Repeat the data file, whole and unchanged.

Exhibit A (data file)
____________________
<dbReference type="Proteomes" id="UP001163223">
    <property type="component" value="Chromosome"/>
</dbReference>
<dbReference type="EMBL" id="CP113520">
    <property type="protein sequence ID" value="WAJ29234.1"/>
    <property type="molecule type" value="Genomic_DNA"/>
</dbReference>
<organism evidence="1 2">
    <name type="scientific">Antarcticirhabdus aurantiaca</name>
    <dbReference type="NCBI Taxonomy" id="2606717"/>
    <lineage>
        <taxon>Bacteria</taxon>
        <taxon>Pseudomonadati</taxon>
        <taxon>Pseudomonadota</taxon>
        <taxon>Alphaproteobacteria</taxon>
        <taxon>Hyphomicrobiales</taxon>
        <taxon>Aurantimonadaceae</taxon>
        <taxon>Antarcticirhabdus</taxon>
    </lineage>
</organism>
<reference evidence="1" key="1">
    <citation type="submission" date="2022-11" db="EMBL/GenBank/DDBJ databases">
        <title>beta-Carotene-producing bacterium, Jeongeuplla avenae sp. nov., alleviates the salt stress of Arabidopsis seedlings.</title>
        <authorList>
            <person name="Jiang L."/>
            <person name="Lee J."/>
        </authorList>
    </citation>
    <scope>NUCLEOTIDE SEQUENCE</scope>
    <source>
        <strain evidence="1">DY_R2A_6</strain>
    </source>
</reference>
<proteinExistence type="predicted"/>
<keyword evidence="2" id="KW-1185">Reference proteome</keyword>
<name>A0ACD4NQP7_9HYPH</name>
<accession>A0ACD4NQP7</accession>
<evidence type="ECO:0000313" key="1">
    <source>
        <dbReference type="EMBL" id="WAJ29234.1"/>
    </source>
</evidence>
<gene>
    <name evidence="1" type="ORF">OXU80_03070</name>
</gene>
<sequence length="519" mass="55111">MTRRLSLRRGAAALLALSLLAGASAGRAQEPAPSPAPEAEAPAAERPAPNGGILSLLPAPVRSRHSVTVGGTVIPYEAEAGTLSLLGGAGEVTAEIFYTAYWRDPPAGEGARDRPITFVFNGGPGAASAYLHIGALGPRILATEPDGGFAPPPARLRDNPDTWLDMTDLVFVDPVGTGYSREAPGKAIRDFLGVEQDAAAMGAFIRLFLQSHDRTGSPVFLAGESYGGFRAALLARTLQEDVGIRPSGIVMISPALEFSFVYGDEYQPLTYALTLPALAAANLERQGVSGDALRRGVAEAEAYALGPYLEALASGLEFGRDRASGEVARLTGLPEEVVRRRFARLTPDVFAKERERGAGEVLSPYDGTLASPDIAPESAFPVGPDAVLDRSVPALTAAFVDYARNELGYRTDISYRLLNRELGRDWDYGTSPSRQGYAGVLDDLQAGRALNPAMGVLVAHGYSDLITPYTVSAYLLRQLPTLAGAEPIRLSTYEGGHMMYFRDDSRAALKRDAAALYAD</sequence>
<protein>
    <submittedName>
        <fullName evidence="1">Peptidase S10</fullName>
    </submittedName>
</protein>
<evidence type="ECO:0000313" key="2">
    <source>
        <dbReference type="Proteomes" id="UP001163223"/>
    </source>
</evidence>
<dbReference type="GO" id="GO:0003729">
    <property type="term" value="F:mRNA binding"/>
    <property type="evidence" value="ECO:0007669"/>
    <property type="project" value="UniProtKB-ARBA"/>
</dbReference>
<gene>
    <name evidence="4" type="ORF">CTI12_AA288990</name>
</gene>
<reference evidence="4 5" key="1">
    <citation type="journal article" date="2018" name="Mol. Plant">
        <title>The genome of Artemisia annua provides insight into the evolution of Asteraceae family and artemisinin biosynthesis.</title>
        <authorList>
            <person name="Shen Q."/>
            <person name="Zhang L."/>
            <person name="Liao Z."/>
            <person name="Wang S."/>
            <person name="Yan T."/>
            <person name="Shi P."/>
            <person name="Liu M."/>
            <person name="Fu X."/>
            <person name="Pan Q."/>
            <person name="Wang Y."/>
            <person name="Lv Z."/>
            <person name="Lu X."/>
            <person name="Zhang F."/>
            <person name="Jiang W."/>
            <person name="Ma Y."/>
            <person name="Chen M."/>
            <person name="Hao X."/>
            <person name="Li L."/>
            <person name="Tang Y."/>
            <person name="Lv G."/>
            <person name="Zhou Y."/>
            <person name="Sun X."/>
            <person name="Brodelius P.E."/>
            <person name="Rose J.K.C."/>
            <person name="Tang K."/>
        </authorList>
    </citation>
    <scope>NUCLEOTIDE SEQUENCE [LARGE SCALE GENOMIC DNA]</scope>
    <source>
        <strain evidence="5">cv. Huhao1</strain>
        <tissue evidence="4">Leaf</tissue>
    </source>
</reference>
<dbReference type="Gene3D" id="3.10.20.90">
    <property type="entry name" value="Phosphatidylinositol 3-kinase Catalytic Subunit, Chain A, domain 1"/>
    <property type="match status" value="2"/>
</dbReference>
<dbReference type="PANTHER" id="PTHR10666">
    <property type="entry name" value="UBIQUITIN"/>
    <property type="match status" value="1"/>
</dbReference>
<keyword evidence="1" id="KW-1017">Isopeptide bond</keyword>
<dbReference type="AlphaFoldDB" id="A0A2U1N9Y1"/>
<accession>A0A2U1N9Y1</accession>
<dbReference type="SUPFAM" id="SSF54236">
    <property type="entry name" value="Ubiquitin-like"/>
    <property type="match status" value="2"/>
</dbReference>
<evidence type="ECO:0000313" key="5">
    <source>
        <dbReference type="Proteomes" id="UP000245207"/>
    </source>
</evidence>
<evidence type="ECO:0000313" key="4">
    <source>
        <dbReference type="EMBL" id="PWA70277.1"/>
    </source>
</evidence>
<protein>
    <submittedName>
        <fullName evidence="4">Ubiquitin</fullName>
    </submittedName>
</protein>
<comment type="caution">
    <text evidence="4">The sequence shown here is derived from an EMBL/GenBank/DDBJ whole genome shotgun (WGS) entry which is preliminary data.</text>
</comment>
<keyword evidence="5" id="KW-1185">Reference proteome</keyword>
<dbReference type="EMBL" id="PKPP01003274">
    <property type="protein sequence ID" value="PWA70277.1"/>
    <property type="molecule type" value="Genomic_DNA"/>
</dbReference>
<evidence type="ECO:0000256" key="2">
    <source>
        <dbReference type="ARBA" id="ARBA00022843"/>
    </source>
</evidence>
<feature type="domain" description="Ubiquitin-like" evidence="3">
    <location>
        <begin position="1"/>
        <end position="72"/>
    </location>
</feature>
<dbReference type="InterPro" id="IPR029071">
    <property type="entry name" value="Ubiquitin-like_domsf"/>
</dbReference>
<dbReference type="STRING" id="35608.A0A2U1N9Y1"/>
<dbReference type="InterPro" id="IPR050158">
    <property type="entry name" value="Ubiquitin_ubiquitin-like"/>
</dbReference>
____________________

<dbReference type="Proteomes" id="UP001163223">
    <property type="component" value="Chromosome"/>
</dbReference>
<dbReference type="EMBL" id="CP113520">
    <property type="protein sequence ID" value="WAJ29234.1"/>
    <property type="molecule type" value="Genomic_DNA"/>
</dbReference>
<organism evidence="1 2">
    <name type="scientific">Antarcticirhabdus aurantiaca</name>
    <dbReference type="NCBI Taxonomy" id="2606717"/>
    <lineage>
        <taxon>Bacteria</taxon>
        <taxon>Pseudomonadati</taxon>
        <taxon>Pseudomonadota</taxon>
        <taxon>Alphaproteobacteria</taxon>
        <taxon>Hyphomicrobiales</taxon>
        <taxon>Aurantimonadaceae</taxon>
        <taxon>Antarcticirhabdus</taxon>
    </lineage>
</organism>
<reference evidence="1" key="1">
    <citation type="submission" date="2022-11" db="EMBL/GenBank/DDBJ databases">
        <title>beta-Carotene-producing bacterium, Jeongeuplla avenae sp. nov., alleviates the salt stress of Arabidopsis seedlings.</title>
        <authorList>
            <person name="Jiang L."/>
            <person name="Lee J."/>
        </authorList>
    </citation>
    <scope>NUCLEOTIDE SEQUENCE</scope>
    <source>
        <strain evidence="1">DY_R2A_6</strain>
    </source>
</reference>
<proteinExistence type="predicted"/>
<keyword evidence="2" id="KW-1185">Reference proteome</keyword>
<name>A0ACD4NQP7_9HYPH</name>
<accession>A0ACD4NQP7</accession>
<evidence type="ECO:0000313" key="1">
    <source>
        <dbReference type="EMBL" id="WAJ29234.1"/>
    </source>
</evidence>
<gene>
    <name evidence="1" type="ORF">OXU80_03070</name>
</gene>
<sequence length="519" mass="55111">MTRRLSLRRGAAALLALSLLAGASAGRAQEPAPSPAPEAEAPAAERPAPNGGILSLLPAPVRSRHSVTVGGTVIPYEAEAGTLSLLGGAGEVTAEIFYTAYWRDPPAGEGARDRPITFVFNGGPGAASAYLHIGALGPRILATEPDGGFAPPPARLRDNPDTWLDMTDLVFVDPVGTGYSREAPGKAIRDFLGVEQDAAAMGAFIRLFLQSHDRTGSPVFLAGESYGGFRAALLARTLQEDVGIRPSGIVMISPALEFSFVYGDEYQPLTYALTLPALAAANLERQGVSGDALRRGVAEAEAYALGPYLEALASGLEFGRDRASGEVARLTGLPEEVVRRRFARLTPDVFAKERERGAGEVLSPYDGTLASPDIAPESAFPVGPDAVLDRSVPALTAAFVDYARNELGYRTDISYRLLNRELGRDWDYGTSPSRQGYAGVLDDLQAGRALNPAMGVLVAHGYSDLITPYTVSAYLLRQLPTLAGAEPIRLSTYEGGHMMYFRDDSRAALKRDAAALYAD</sequence>
<protein>
    <submittedName>
        <fullName evidence="1">Peptidase S10</fullName>
    </submittedName>
</protein>
<evidence type="ECO:0000313" key="2">
    <source>
        <dbReference type="Proteomes" id="UP001163223"/>
    </source>
</evidence>
<dbReference type="GO" id="GO:0003729">
    <property type="term" value="F:mRNA binding"/>
    <property type="evidence" value="ECO:0007669"/>
    <property type="project" value="UniProtKB-ARBA"/>
</dbReference>
<gene>
    <name evidence="4" type="ORF">CTI12_AA288990</name>
</gene>
<reference evidence="4 5" key="1">
    <citation type="journal article" date="2018" name="Mol. Plant">
        <title>The genome of Artemisia annua provides insight into the evolution of Asteraceae family and artemisinin biosynthesis.</title>
        <authorList>
            <person name="Shen Q."/>
            <person name="Zhang L."/>
            <person name="Liao Z."/>
            <person name="Wang S."/>
            <person name="Yan T."/>
            <person name="Shi P."/>
            <person name="Liu M."/>
            <person name="Fu X."/>
            <person name="Pan Q."/>
            <person name="Wang Y."/>
            <person name="Lv Z."/>
            <person name="Lu X."/>
            <person name="Zhang F."/>
            <person name="Jiang W."/>
            <person name="Ma Y."/>
            <person name="Chen M."/>
            <person name="Hao X."/>
            <person name="Li L."/>
            <person name="Tang Y."/>
            <person name="Lv G."/>
            <person name="Zhou Y."/>
            <person name="Sun X."/>
            <person name="Brodelius P.E."/>
            <person name="Rose J.K.C."/>
            <person name="Tang K."/>
        </authorList>
    </citation>
    <scope>NUCLEOTIDE SEQUENCE [LARGE SCALE GENOMIC DNA]</scope>
    <source>
        <strain evidence="5">cv. Huhao1</strain>
        <tissue evidence="4">Leaf</tissue>
    </source>
</reference>
<dbReference type="Gene3D" id="3.10.20.90">
    <property type="entry name" value="Phosphatidylinositol 3-kinase Catalytic Subunit, Chain A, domain 1"/>
    <property type="match status" value="2"/>
</dbReference>
<dbReference type="PANTHER" id="PTHR10666">
    <property type="entry name" value="UBIQUITIN"/>
    <property type="match status" value="1"/>
</dbReference>
<keyword evidence="1" id="KW-1017">Isopeptide bond</keyword>
<dbReference type="AlphaFoldDB" id="A0A2U1N9Y1"/>
<accession>A0A2U1N9Y1</accession>
<dbReference type="SUPFAM" id="SSF54236">
    <property type="entry name" value="Ubiquitin-like"/>
    <property type="match status" value="2"/>
</dbReference>
<evidence type="ECO:0000313" key="5">
    <source>
        <dbReference type="Proteomes" id="UP000245207"/>
    </source>
</evidence>
<evidence type="ECO:0000313" key="4">
    <source>
        <dbReference type="EMBL" id="PWA70277.1"/>
    </source>
</evidence>
<protein>
    <submittedName>
        <fullName evidence="4">Ubiquitin</fullName>
    </submittedName>
</protein>
<comment type="caution">
    <text evidence="4">The sequence shown here is derived from an EMBL/GenBank/DDBJ whole genome shotgun (WGS) entry which is preliminary data.</text>
</comment>
<keyword evidence="5" id="KW-1185">Reference proteome</keyword>
<dbReference type="EMBL" id="PKPP01003274">
    <property type="protein sequence ID" value="PWA70277.1"/>
    <property type="molecule type" value="Genomic_DNA"/>
</dbReference>
<evidence type="ECO:0000256" key="2">
    <source>
        <dbReference type="ARBA" id="ARBA00022843"/>
    </source>
</evidence>
<feature type="domain" description="Ubiquitin-like" evidence="3">
    <location>
        <begin position="1"/>
        <end position="72"/>
    </location>
</feature>
<dbReference type="InterPro" id="IPR029071">
    <property type="entry name" value="Ubiquitin-like_domsf"/>
</dbReference>
<dbReference type="STRING" id="35608.A0A2U1N9Y1"/>
<dbReference type="InterPro" id="IPR050158">
    <property type="entry name" value="Ubiquitin_ubiquitin-like"/>
</dbReference>